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Author Haas, C.; Thomas, D.N.; Bareiss, J. url  openurl
  Title Surface properties and processes of perennial Antarctic sea ice in summer Type Journal Article
  Year 2001 Publication Journal of Glaciology Abbreviated Journal J Glaciol  
  Volume 47 Issue (up) 159 Pages 613-625  
  Keywords  
  Abstract Ice-core and snow data from the Amundsen, Bellingshausen and Weddell Seas, Antarctica, show that the formation of superimposed ice and the development of seawater-filled gap layers with high algal standing stocks is typical of the perennial sea ice in summer. The coarse-grained and dense snow had salinities mostly below 0.1ppt. A layer of fresh superimposed ice had a mean thickness of 0.04-0.12 m. Gap layers 0.04-0.08 m thick extended downwards from 0.02 to 0.14 m below the water level. These gaps were populated by diatom standing stocks up to 439 ?g L?¹ chlorophyll a. We propose a comprehensive heuristic model of summer processes, where warming and the reversal of temperature gradients cause major transformations in snow and ice properties. The warming also causes the reopening of incompletely frozen slush layers caused by flood-freeze cycles during winter. Alternatively, superimposed ice forms at the cold interface between snow and slush in the case of flooding with negative freeboard. Combined, these explain the initial formation of gap layers by abiotic means alone. The upward growth of superimposed ice above the water level competes with a steady submergence of floes due to bottom and internal melting and accumulation of snow.  
  Address  
  Corporate Author Thesis  
  Publisher International Glaciological Society Place of Publication Cambridge Editor  
  Language Summary Language Original Title  
  Series Editor Series Title Abbreviated Series Title  
  Series Volume Series Issue Edition  
  ISSN 0022-1430 ISBN Medium  
  Area Expedition Conference  
  Notes IPØ/Tvärrminne Approved no  
  Call Number refbase @ admin @ Haas++2001 Serial 742  
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Author Granskog, M.A.; Virkkunen, K.; Thomas, D.N.; Ehn, J.; Kola, H.; Martma, T. url  openurl
  Title Chemical properties of brackish water ice in the Bothnian Bay, the Baltic Sea Type Journal Article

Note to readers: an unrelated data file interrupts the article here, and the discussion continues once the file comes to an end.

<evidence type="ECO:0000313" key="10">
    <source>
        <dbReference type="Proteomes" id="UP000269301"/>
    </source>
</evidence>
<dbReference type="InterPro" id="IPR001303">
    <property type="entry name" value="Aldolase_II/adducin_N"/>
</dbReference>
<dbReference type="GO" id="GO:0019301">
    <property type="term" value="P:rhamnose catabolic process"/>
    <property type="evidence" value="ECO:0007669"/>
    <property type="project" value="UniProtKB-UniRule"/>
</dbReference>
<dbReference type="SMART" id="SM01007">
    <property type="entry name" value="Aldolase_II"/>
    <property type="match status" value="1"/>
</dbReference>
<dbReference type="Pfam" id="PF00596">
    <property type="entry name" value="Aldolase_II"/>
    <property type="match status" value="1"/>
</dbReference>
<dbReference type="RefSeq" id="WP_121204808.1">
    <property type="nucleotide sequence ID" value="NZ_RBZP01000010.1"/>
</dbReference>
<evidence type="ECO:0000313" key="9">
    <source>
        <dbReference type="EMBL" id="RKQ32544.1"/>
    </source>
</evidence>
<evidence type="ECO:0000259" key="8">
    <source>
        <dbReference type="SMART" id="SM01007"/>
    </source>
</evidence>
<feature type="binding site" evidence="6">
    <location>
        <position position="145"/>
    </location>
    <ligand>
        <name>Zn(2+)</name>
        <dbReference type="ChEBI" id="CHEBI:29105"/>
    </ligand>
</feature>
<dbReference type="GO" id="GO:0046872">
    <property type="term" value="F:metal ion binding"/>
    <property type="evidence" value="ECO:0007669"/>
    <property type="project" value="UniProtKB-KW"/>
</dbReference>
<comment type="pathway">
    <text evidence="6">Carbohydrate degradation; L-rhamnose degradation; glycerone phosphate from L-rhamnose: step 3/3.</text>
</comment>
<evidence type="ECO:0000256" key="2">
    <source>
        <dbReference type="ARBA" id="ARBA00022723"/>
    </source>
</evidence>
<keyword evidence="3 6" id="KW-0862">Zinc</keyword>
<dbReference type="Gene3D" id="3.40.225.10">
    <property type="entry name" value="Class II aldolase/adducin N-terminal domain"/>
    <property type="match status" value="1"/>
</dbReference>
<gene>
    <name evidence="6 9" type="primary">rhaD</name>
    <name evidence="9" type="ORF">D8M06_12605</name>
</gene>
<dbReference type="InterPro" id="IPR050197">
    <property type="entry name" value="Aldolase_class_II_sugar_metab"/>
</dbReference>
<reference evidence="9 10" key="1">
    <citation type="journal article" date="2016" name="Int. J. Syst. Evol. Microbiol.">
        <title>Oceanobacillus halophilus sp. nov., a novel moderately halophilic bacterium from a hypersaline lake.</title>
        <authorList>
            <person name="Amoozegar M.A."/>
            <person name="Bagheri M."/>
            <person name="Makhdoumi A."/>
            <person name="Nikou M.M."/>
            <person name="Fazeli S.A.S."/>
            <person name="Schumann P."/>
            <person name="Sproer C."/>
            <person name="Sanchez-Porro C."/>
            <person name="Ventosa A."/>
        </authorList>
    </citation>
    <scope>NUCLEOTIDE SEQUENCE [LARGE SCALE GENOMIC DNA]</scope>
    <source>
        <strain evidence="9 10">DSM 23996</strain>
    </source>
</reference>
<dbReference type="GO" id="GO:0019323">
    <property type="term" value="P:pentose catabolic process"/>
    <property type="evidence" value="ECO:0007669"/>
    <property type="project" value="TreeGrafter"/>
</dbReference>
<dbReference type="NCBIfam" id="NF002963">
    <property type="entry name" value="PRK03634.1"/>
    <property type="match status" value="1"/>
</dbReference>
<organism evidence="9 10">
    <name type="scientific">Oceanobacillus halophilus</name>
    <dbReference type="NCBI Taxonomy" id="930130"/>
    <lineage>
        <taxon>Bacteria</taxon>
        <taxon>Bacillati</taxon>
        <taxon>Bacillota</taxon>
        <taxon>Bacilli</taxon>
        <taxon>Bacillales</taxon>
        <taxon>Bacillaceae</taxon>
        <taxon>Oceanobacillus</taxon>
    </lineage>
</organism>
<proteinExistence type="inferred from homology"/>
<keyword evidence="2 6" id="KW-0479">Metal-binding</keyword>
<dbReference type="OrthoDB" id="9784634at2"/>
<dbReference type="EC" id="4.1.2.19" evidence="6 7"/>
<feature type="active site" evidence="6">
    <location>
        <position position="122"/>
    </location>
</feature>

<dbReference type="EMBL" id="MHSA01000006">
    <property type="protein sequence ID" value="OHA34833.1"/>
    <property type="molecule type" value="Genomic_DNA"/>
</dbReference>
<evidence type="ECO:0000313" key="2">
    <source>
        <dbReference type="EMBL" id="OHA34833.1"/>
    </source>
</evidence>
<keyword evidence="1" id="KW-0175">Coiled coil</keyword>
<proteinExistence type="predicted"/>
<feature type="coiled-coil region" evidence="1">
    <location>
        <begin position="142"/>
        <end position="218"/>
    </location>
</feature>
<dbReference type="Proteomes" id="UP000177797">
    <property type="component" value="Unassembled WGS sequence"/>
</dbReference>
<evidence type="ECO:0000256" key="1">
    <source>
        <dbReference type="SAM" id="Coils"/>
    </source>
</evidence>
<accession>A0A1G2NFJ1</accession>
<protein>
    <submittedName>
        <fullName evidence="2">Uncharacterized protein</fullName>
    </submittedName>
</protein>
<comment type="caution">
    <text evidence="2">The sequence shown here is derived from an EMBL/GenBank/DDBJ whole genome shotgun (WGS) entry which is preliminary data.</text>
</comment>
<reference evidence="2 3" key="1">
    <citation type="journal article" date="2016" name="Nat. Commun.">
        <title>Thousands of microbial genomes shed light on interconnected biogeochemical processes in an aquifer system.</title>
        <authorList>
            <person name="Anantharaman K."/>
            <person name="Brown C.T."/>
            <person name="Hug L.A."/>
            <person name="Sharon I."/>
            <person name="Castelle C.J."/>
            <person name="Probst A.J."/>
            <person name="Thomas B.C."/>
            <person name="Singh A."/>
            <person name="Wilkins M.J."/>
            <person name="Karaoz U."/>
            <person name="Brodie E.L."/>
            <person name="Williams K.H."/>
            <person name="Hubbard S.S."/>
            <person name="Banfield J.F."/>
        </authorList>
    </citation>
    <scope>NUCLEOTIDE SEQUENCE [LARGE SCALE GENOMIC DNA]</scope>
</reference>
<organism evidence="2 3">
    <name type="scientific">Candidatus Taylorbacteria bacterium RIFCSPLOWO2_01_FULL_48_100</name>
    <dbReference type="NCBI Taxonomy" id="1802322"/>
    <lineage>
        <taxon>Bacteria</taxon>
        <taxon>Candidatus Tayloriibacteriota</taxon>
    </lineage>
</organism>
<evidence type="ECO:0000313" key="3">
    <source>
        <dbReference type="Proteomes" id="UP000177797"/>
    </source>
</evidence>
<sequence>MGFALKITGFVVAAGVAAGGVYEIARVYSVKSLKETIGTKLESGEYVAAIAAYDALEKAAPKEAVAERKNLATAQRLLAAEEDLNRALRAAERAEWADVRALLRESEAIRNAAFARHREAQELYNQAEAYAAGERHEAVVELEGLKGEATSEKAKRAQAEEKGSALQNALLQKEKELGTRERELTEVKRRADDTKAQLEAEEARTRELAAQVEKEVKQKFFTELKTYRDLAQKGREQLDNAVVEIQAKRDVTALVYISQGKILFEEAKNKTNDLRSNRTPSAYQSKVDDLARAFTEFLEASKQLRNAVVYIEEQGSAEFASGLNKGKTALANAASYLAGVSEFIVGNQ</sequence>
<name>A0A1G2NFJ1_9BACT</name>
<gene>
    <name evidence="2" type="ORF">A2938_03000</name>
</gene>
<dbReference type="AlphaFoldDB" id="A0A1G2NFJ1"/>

Year 2004 Publication Journal of Glaciology Abbreviated Journal J Glaciol  
  Volume 50 Issue (up) 169 Pages 292-302  
  Keywords Dependent Solute Redistribution; Dissolved Organic Matter; Phase Boundary; Sulfate; Binding; Summer; Oxygen; Core; Gulf  
  Abstract The behavior of majors, δ18O, dissolved organic carbon (DOC) and trace elements was studied during the initial freezing of low-saline water (3 practical salinity units) in a freezing experiment. Samples were also collected from first-year sea ice from pack ice in the Bothnian Bay, northern Baltic Sea. During initial ice formation, the major-ion ratios in sea ice indicated variable behavior, with some ions showing relative enrichment (sulfate, calcium and magnesium), conservative behavior (sodium) or relative depletion (potassium) compared to sea water at the same salinity DOC, iron and aluminum showed enrichment in the ice, while zinc was depleted to salinity. Lead was detected in surface snow-ice layers only, implying atmospheric accumulation. First-year sea ice, with a variable growth and thermal history, showed behavior for major ions similar to that observed in new ice. However, for trace elements the picture was much more complicated, most likely due to active secondary processes such as atmospheric supply and biological activity. Ice growth has a potential impact on the chemical budgets and cycling of some elements, especially those which are selectively rejected/retained during sea-ice formation, particularly in the shallow parts of the Bothnian Bay covered with a land-fast ice cover.  
  Address Granskog: Univ Helsinki, Dept Phys Sci, Div Geophys, FIN-00014 Helsinki, Finland  
  Corporate Author Thesis  
  Publisher International Glaciological Society Place of Publication Cambridge Editor  
  Language Summary Language Original Title  
  Series Editor Series Title Abbreviated Series Title  
  Series Volume Series Issue Edition  
  ISSN 0022-1430 ISBN Medium  
  Area Baltic Sea; Bothnian Bay Expedition Conference  
  Notes ISI:000227720900014 Approved no  
  Call Number refbase @ admin @ Granskog++2004 Serial 741